THE TRIALS OF GANDHIJI
After citing numerous English authorities with respect to Contempt of Court, His Lordship proceeds:
One can easily see the evils which would arise if it were permissible to publish a plaint containing (say) charges of fraud against some respectable man before he could even put in his answer, and long before the charges could be judicially determined.
I may refer to one more case, not because it lays down any new law, but because it brings the English authorities up-to-date and illustrates the restrictions imposed there on the liberty of the press, which, as pointed out by Lord Russell in Reg. vs. Gray 1900, 2 Q. B. 36 at p. 40, is on these matters “no greater and no less than the liberty of every subject of the king”. The case is Reg. vs. Empire News Limited as is reported in the London Times of 20th January 1920, and was heard by Lord Chief Justice of England and Mr. Justice Avory and Mr. Justice Sankey. There the newspaper had commented on a pending murder case, but did not attempt to justify its action in so doing, and the proprietors and editor expressed their deepest regret and contrition to the Court. In delivering judgment, the Earl of Reading said:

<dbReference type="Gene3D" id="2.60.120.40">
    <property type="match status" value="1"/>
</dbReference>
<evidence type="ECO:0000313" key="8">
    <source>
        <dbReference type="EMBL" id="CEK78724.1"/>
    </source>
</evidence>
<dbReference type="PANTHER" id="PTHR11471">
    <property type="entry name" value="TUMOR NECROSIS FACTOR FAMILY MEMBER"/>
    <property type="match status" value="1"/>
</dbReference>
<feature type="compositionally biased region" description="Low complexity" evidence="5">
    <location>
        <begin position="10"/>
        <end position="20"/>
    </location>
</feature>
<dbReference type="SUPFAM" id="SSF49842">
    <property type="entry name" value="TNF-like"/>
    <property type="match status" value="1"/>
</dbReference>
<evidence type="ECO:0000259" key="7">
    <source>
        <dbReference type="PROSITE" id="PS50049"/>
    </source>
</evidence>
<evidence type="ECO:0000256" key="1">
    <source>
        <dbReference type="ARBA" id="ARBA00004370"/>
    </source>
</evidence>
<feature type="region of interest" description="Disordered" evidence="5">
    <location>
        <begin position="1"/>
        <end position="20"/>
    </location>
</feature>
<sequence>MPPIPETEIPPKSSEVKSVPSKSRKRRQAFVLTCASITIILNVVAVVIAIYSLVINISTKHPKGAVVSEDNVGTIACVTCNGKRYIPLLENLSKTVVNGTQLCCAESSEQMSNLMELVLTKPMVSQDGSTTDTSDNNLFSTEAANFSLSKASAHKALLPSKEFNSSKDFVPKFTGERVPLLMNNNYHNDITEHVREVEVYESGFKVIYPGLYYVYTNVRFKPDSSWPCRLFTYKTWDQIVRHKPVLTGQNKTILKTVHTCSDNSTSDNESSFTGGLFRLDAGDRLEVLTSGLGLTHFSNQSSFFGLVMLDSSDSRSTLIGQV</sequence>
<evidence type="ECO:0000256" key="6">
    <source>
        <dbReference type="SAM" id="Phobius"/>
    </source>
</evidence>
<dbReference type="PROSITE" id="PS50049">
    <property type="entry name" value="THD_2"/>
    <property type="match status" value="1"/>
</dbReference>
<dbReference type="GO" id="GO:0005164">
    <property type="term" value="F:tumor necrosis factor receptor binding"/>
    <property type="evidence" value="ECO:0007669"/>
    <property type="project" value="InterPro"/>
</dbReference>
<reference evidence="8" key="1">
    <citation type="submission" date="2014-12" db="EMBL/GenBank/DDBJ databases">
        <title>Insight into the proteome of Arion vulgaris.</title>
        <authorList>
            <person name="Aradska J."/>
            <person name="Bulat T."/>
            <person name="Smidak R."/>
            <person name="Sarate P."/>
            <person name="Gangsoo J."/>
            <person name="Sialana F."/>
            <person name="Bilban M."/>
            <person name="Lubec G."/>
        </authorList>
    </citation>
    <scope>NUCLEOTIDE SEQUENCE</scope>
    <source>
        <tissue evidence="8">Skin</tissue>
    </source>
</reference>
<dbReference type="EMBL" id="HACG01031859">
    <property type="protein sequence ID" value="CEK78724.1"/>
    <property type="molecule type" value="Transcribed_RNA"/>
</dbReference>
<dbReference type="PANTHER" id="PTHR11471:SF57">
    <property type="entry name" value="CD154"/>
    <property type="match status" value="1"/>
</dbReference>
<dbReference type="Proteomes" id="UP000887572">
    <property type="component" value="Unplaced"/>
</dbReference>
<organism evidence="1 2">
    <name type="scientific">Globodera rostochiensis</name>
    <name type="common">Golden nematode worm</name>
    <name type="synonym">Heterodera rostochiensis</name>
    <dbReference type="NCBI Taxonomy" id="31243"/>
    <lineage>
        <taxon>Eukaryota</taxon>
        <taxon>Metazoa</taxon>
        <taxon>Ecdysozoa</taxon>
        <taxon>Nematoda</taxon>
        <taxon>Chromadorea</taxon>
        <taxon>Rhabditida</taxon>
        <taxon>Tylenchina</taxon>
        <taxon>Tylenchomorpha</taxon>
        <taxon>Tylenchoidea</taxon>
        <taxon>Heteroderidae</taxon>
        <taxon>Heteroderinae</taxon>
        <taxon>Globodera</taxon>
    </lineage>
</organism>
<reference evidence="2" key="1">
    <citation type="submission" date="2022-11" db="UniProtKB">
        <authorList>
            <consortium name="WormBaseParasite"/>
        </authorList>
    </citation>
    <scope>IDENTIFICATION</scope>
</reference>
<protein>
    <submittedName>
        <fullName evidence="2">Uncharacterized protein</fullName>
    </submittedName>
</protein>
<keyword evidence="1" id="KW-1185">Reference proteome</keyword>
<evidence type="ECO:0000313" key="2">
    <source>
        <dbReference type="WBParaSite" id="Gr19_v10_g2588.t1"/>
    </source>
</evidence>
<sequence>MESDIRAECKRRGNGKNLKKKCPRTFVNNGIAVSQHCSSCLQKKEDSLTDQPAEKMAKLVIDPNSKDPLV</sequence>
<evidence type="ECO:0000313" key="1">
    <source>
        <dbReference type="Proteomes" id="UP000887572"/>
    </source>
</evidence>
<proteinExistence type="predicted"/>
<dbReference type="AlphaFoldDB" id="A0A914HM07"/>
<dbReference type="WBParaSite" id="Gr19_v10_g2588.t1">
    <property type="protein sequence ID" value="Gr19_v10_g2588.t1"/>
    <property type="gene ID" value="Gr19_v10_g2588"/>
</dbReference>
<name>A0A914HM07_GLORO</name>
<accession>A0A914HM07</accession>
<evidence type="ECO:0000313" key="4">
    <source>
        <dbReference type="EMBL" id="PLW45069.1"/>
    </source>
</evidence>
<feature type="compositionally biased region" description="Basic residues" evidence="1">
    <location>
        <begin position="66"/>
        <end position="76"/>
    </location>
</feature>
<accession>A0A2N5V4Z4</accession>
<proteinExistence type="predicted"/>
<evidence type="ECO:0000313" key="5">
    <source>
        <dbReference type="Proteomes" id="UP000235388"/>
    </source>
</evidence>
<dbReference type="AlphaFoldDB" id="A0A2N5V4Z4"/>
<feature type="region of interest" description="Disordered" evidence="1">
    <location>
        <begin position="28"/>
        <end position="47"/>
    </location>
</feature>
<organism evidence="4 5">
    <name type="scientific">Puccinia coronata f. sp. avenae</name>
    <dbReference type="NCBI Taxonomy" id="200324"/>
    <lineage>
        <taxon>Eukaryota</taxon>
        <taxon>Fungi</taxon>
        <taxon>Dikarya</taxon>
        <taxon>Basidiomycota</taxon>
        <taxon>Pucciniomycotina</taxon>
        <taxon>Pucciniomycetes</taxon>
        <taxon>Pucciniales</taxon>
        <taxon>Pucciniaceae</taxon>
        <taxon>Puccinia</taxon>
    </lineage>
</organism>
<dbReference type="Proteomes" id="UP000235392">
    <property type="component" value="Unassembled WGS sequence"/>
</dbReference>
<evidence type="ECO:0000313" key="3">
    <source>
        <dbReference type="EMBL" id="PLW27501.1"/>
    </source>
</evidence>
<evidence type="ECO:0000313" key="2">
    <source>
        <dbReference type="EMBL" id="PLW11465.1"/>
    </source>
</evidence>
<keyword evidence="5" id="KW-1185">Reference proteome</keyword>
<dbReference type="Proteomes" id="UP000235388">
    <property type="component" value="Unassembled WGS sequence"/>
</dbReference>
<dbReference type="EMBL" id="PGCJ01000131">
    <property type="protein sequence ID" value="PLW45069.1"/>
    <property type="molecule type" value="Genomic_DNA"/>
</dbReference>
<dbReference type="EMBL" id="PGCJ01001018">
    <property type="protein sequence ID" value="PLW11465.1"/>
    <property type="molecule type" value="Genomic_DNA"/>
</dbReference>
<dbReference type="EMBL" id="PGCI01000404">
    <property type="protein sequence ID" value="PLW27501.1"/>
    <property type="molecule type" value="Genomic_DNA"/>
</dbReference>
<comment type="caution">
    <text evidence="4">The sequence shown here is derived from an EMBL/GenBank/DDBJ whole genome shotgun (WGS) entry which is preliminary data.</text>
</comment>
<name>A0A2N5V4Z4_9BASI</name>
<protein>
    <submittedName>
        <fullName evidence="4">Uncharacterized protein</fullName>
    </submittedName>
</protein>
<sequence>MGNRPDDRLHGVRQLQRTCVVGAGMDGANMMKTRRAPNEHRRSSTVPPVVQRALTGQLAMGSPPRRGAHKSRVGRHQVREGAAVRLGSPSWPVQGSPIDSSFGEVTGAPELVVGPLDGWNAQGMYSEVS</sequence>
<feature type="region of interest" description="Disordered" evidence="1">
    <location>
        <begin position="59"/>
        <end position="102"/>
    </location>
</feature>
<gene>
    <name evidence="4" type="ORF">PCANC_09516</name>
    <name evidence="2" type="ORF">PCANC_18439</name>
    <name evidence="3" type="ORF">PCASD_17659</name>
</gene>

“The Court could not permit the investigation of murder to be taken out of the hands of the proper authorities and to be carried on by newspapers. The liberty of the individual even when he was suspected of crime and indeed even more so when he was charged with crimes, must be protected, and it was the function of the Court to prevent the publication of articles which were likely to cause prejudice. The only doubt in the case was whether the Court ought to commit the editor to prison. The Court had come to the conclusion that in the circumstances it must mark its sense of the offence committed, which was an offence both by the proprietors and editor, by imposing a fine of £ 1000.”